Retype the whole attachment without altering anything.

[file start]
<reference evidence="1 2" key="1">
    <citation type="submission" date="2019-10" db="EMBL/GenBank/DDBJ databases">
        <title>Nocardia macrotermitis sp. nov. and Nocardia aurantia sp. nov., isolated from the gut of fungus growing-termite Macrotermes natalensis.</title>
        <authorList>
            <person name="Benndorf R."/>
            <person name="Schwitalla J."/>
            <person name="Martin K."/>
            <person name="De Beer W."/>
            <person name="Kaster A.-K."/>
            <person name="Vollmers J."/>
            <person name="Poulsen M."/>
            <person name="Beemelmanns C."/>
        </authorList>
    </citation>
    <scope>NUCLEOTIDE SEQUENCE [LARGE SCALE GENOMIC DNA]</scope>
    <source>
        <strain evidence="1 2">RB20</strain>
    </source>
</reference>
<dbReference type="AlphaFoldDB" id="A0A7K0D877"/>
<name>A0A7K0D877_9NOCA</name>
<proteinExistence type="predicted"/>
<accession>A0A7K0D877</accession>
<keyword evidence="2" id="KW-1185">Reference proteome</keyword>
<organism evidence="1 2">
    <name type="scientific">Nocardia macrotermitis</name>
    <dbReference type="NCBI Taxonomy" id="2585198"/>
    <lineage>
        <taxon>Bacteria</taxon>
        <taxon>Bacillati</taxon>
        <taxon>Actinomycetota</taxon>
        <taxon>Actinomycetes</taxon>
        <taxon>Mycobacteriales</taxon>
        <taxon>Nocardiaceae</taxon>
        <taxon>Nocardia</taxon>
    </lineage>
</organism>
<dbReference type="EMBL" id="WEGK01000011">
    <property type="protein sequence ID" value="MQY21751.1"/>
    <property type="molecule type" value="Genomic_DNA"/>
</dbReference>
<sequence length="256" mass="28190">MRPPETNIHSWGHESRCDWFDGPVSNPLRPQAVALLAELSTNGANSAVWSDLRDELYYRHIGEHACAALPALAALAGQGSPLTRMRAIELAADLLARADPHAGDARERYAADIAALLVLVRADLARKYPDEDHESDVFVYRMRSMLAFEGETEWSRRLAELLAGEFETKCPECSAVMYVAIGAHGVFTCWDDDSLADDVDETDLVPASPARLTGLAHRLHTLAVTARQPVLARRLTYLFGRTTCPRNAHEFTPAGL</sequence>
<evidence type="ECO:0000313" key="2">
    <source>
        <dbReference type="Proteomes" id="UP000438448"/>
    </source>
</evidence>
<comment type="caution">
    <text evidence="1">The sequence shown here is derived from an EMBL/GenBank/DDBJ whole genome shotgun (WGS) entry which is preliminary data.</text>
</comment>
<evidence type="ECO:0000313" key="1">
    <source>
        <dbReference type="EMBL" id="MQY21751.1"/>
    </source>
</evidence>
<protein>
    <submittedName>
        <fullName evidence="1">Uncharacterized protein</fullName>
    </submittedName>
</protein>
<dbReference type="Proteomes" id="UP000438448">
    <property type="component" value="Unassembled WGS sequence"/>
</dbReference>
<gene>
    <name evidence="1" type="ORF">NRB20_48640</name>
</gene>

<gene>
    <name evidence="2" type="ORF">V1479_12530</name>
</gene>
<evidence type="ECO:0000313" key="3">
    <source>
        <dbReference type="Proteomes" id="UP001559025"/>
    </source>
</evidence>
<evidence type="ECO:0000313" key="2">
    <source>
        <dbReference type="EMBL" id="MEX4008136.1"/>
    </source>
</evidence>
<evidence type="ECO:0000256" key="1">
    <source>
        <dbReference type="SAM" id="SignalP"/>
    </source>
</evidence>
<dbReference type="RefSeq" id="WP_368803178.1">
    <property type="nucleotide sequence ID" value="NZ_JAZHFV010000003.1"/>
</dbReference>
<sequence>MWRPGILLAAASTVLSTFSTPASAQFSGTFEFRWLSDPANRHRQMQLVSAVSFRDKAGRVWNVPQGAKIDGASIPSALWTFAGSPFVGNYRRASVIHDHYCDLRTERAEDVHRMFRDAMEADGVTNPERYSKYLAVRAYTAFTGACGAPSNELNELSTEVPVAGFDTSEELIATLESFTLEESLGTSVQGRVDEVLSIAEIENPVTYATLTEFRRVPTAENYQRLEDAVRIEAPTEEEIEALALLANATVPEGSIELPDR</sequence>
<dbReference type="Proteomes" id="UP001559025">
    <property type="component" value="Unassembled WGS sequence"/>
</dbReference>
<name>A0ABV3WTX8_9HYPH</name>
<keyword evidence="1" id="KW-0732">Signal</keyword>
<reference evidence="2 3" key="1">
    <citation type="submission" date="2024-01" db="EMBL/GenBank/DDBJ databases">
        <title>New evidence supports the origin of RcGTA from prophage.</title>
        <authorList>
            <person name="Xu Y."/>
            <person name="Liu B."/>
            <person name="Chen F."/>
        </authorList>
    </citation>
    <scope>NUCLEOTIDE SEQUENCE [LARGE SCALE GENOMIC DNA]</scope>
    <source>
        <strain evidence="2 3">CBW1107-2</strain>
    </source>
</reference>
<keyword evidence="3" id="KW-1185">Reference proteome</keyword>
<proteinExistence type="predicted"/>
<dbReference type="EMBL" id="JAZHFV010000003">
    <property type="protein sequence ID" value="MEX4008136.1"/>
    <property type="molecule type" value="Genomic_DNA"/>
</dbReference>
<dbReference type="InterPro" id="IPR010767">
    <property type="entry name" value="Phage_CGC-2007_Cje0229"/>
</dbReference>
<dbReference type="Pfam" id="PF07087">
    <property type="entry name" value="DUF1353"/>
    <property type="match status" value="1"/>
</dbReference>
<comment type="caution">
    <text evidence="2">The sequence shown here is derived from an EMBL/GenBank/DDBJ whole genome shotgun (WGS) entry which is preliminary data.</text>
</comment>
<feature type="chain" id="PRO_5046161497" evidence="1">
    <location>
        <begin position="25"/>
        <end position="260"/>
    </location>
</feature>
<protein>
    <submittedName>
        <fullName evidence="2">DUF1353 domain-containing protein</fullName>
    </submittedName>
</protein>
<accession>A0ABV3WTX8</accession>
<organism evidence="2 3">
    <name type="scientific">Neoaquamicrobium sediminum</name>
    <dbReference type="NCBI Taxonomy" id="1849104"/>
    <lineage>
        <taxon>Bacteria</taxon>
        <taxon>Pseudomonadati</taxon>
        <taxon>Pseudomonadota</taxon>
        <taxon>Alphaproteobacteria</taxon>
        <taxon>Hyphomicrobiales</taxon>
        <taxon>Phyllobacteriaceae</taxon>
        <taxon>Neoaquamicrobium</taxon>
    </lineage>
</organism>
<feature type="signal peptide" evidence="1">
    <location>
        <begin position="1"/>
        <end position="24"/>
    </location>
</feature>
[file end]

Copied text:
<reference evidence="1 2" key="1">
    <citation type="submission" date="2019-10" db="EMBL/GenBank/DDBJ databases">
        <title>Nocardia macrotermitis sp. nov. and Nocardia aurantia sp. nov., isolated from the gut of fungus growing-termite Macrotermes natalensis.</title>
        <authorList>
            <person name="Benndorf R."/>
            <person name="Schwitalla J."/>
            <person name="Martin K."/>
            <person name="De Beer W."/>
            <person name="Kaster A.-K."/>
            <person name="Vollmers J."/>
            <person name="Poulsen M."/>
            <person name="Beemelmanns C."/>
        </authorList>
    </citation>
    <scope>NUCLEOTIDE SEQUENCE [LARGE SCALE GENOMIC DNA]</scope>
    <source>
        <strain evidence="1 2">RB20</strain>
    </source>
</reference>
<dbReference type="AlphaFoldDB" id="A0A7K0D877"/>
<name>A0A7K0D877_9NOCA</name>
<proteinExistence type="predicted"/>
<accession>A0A7K0D877</accession>
<keyword evidence="2" id="KW-1185">Reference proteome</keyword>
<organism evidence="1 2">
    <name type="scientific">Nocardia macrotermitis</name>
    <dbReference type="NCBI Taxonomy" id="2585198"/>
    <lineage>
        <taxon>Bacteria</taxon>
        <taxon>Bacillati</taxon>
        <taxon>Actinomycetota</taxon>
        <taxon>Actinomycetes</taxon>
        <taxon>Mycobacteriales</taxon>
        <taxon>Nocardiaceae</taxon>
        <taxon>Nocardia</taxon>
    </lineage>
</organism>
<dbReference type="EMBL" id="WEGK01000011">
    <property type="protein sequence ID" value="MQY21751.1"/>
    <property type="molecule type" value="Genomic_DNA"/>
</dbReference>
<sequence length="256" mass="28190">MRPPETNIHSWGHESRCDWFDGPVSNPLRPQAVALLAELSTNGANSAVWSDLRDELYYRHIGEHACAALPALAALAGQGSPLTRMRAIELAADLLARADPHAGDARERYAADIAALLVLVRADLARKYPDEDHESDVFVYRMRSMLAFEGETEWSRRLAELLAGEFETKCPECSAVMYVAIGAHGVFTCWDDDSLADDVDETDLVPASPARLTGLAHRLHTLAVTARQPVLARRLTYLFGRTTCPRNAHEFTPAGL</sequence>
<evidence type="ECO:0000313" key="2">
    <source>
        <dbReference type="Proteomes" id="UP000438448"/>
    </source>
</evidence>
<comment type="caution">
    <text evidence="1">The sequence shown here is derived from an EMBL/GenBank/DDBJ whole genome shotgun (WGS) entry which is preliminary data.</text>
</comment>
<evidence type="ECO:0000313" key="1">
    <source>
        <dbReference type="EMBL" id="MQY21751.1"/>
    </source>
</evidence>
<protein>
    <submittedName>
        <fullName evidence="1">Uncharacterized protein</fullName>
    </submittedName>
</protein>
<dbReference type="Proteomes" id="UP000438448">
    <property type="component" value="Unassembled WGS sequence"/>
</dbReference>
<gene>
    <name evidence="1" type="ORF">NRB20_48640</name>
</gene>

<gene>
    <name evidence="2" type="ORF">V1479_12530</name>
</gene>
<evidence type="ECO:0000313" key="3">
    <source>
        <dbReference type="Proteomes" id="UP001559025"/>
    </source>
</evidence>
<evidence type="ECO:0000313" key="2">
    <source>
        <dbReference type="EMBL" id="MEX4008136.1"/>
    </source>
</evidence>
<evidence type="ECO:0000256" key="1">
    <source>
        <dbReference type="SAM" id="SignalP"/>
    </source>
</evidence>
<dbReference type="RefSeq" id="WP_368803178.1">
    <property type="nucleotide sequence ID" value="NZ_JAZHFV010000003.1"/>
</dbReference>
<sequence>MWRPGILLAAASTVLSTFSTPASAQFSGTFEFRWLSDPANRHRQMQLVSAVSFRDKAGRVWNVPQGAKIDGASIPSALWTFAGSPFVGNYRRASVIHDHYCDLRTERAEDVHRMFRDAMEADGVTNPERYSKYLAVRAYTAFTGACGAPSNELNELSTEVPVAGFDTSEELIATLESFTLEESLGTSVQGRVDEVLSIAEIENPVTYATLTEFRRVPTAENYQRLEDAVRIEAPTEEEIEALALLANATVPEGSIELPDR</sequence>
<dbReference type="Proteomes" id="UP001559025">
    <property type="component" value="Unassembled WGS sequence"/>
</dbReference>
<name>A0ABV3WTX8_9HYPH</name>
<keyword evidence="1" id="KW-0732">Signal</keyword>
<reference evidence="2 3" key="1">
    <citation type="submission" date="2024-01" db="EMBL/GenBank/DDBJ databases">
        <title>New evidence supports the origin of RcGTA from prophage.</title>
        <authorList>
            <person name="Xu Y."/>
            <person name="Liu B."/>
            <person name="Chen F."/>
        </authorList>
    </citation>
    <scope>NUCLEOTIDE SEQUENCE [LARGE SCALE GENOMIC DNA]</scope>
    <source>
        <strain evidence="2 3">CBW1107-2</strain>
    </source>
</reference>
<keyword evidence="3" id="KW-1185">Reference proteome</keyword>
<proteinExistence type="predicted"/>
<dbReference type="EMBL" id="JAZHFV010000003">
    <property type="protein sequence ID" value="MEX4008136.1"/>
    <property type="molecule type" value="Genomic_DNA"/>
</dbReference>
<dbReference type="InterPro" id="IPR010767">
    <property type="entry name" value="Phage_CGC-2007_Cje0229"/>
</dbReference>
<dbReference type="Pfam" id="PF07087">
    <property type="entry name" value="DUF1353"/>
    <property type="match status" value="1"/>
</dbReference>
<comment type="caution">
    <text evidence="2">The sequence shown here is derived from an EMBL/GenBank/DDBJ whole genome shotgun (WGS) entry which is preliminary data.</text>
</comment>
<feature type="chain" id="PRO_5046161497" evidence="1">
    <location>
        <begin position="25"/>
        <end position="260"/>
    </location>
</feature>
<protein>
    <submittedName>
        <fullName evidence="2">DUF1353 domain-containing protein</fullName>
    </submittedName>
</protein>
<accession>A0ABV3WTX8</accession>
<organism evidence="2 3">
    <name type="scientific">Neoaquamicrobium sediminum</name>
    <dbReference type="NCBI Taxonomy" id="1849104"/>
    <lineage>
        <taxon>Bacteria</taxon>
        <taxon>Pseudomonadati</taxon>
        <taxon>Pseudomonadota</taxon>
        <taxon>Alphaproteobacteria</taxon>
        <taxon>Hyphomicrobiales</taxon>
        <taxon>Phyllobacteriaceae</taxon>
        <taxon>Neoaquamicrobium</taxon>
    </lineage>
</organism>
<feature type="signal peptide" evidence="1">
    <location>
        <begin position="1"/>
        <end position="24"/>
    </location>
</feature>